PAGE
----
The impact of shared reading on emergent literacy

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Fun with favourite stories

I love reading to preschool children. All the silly voices and all the crazy lady intonations sit easily on my drama teacher shoulders. The children sit, listen, engage and submerge themselves in the story. They laugh at all the right moments and they look ‘pretend scared’ when I tell them to be. “Let’s do our frightened faces…!” One of my favourite stories is ‘When Mum Turned Into A Monster’ because the Maggie Smith in me really goes to town with the monstrous voice of ‘Mum’ and the posh tones of the awful aunt. The book is a funny page-turner that touches on empathy and how we can help each other… or not! And the children love it.

The importance of shared storybook reading

The thing is, shared reading works because it’s fun, and because it exposes children to all sorts of words, pictures and clues, all packed into one favourite book. The more books children encounter, the more exposure to language they have. That much is obvious.      

What isn’t so apparent is that early years books have a syntactic complexity which is written especially for pre-schoolers. When children listen during shared reading, they hear complex language being spoken by someone who would never normally speak to them in that way. This makes it very different to everyday conversations they have with adults and peers. One study found that children’s books could be even more complex than the normal everyday conversations between adults. Added to this, even really simple picture books prompt adults to use more complex language than the language they use when playing with children.

Early shared book reading has positive effects on children’s expressive vocabulary, and also on grapheme awareness. Storybooks contain clues that help children understand the meaning of words that they might not know. Even without any formal letter instruction, studies show that grapheme awareness is a by-product of enjoyable shared reading.

This is rich input indeed. It is a no-brainer, then, that the amount and quality of a child’s shared reading time is positively linked with future language development and success at school.

What can we do?

How can we make the most of these precious shared reading times? First of all, we need to have a dialogical style, full of questions, pointing and wondering out loud. Here is an example: “I wonder what is going to happen…!” followed by “Uh-oh, let’s turn the page and see…” (Turn it very slowly, looking at the children with expectation and enjoyment!)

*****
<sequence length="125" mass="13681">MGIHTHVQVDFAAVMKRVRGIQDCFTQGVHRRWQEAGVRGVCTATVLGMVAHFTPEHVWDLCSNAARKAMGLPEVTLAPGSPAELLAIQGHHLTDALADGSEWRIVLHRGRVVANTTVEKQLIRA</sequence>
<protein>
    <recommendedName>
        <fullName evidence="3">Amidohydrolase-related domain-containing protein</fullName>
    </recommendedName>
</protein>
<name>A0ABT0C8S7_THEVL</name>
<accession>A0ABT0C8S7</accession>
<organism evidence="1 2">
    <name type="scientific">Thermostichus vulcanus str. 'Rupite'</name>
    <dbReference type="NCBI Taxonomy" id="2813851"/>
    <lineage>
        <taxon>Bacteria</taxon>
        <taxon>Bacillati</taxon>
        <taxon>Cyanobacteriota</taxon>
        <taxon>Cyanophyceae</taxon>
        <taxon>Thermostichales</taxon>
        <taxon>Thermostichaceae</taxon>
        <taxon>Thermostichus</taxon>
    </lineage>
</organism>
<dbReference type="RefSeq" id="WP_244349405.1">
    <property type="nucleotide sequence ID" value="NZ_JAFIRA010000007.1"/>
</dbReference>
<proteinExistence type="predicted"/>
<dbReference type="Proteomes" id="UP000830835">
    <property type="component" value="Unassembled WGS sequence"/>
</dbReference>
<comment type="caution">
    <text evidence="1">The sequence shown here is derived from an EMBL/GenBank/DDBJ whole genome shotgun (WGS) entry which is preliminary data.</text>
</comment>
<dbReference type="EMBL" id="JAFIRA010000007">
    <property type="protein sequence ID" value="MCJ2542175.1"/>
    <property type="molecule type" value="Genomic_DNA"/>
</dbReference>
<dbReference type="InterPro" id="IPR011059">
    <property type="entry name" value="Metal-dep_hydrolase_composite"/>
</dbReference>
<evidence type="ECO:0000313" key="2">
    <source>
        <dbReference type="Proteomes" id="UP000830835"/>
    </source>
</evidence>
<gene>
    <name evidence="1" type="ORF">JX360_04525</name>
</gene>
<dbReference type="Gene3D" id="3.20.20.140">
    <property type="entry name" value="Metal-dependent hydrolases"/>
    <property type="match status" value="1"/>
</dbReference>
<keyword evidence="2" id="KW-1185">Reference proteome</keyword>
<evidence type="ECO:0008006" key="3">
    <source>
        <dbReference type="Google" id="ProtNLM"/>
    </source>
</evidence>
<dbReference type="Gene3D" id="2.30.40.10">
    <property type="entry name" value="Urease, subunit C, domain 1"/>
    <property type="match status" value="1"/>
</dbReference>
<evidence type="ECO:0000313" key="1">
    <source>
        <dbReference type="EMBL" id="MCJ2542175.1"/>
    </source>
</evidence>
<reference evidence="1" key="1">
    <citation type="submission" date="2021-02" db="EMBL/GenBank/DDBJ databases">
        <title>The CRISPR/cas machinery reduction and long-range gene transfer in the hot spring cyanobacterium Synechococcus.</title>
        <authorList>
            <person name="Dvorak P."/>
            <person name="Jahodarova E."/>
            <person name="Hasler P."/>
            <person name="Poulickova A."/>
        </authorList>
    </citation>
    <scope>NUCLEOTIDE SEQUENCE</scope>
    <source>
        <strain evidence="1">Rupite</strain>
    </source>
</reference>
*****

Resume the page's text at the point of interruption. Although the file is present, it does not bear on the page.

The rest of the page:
We need to point out letters and words. We need to share our knowledge with phrases such as: “Look, I can see your name, George!”, “This word says, STOP!” and “Bear begins with B, just like your name, Ben!”

And, of course, we need to check out the faces and body language of the children we are reading to, making sure they are enjoying the book. Are they savouring the closeness and the fun of reading together?  If we notice a lot of wriggling bottoms and yawning, we may need to rethink our strategy.

It isn’t simply about opening up a book, reading it, and ticking the ‘I’ve read to the children’ box. It’s about enjoying the time, making silly voices, laughing together, wondering what will happen next, pointing at pictures together, and then re-reading the whole book all over again. My record is six times in a single sitting, and they still wanted it ‘just one more time’!

When you find yourself in the book corner or outside in a quiet den, reading a book to a group of children over and over, you’re doing a great job. Building a love for books is precious. It leads to all-embracing enjoyment, plus of course, potential literacy success in the future.

Shared reading is a significant building block to literacy and it helps children create a rich language to express themselves. Luckily for us, it is also an enjoyable and relaxing way to build confident future readers. And, what is more, children who are more reluctant to engage in shared stories will be so attracted by the sheer fun everyone is having that they will want to join in too.

Now, where is that ‘When Mum Turned Into A Monster’ book? Time to read it again! And again.

And again…

About the author

Helen Garnett is a mother of 4, and a committed and experienced Early Years consultant. She co-founded a pre-school in 2005 and cares passionately about young children and connection. As a result, she has written a book, ‘Developing Empathy in the Early Years: a guide for practitioners’. She has also co-written an Early Years curriculum and assessment tool, at present being implemented in India. Helen is also on the Think Equal team, a global initiative led by Leslee Udwin, developing empathy in pre-schools and schools across the world. 

 

 

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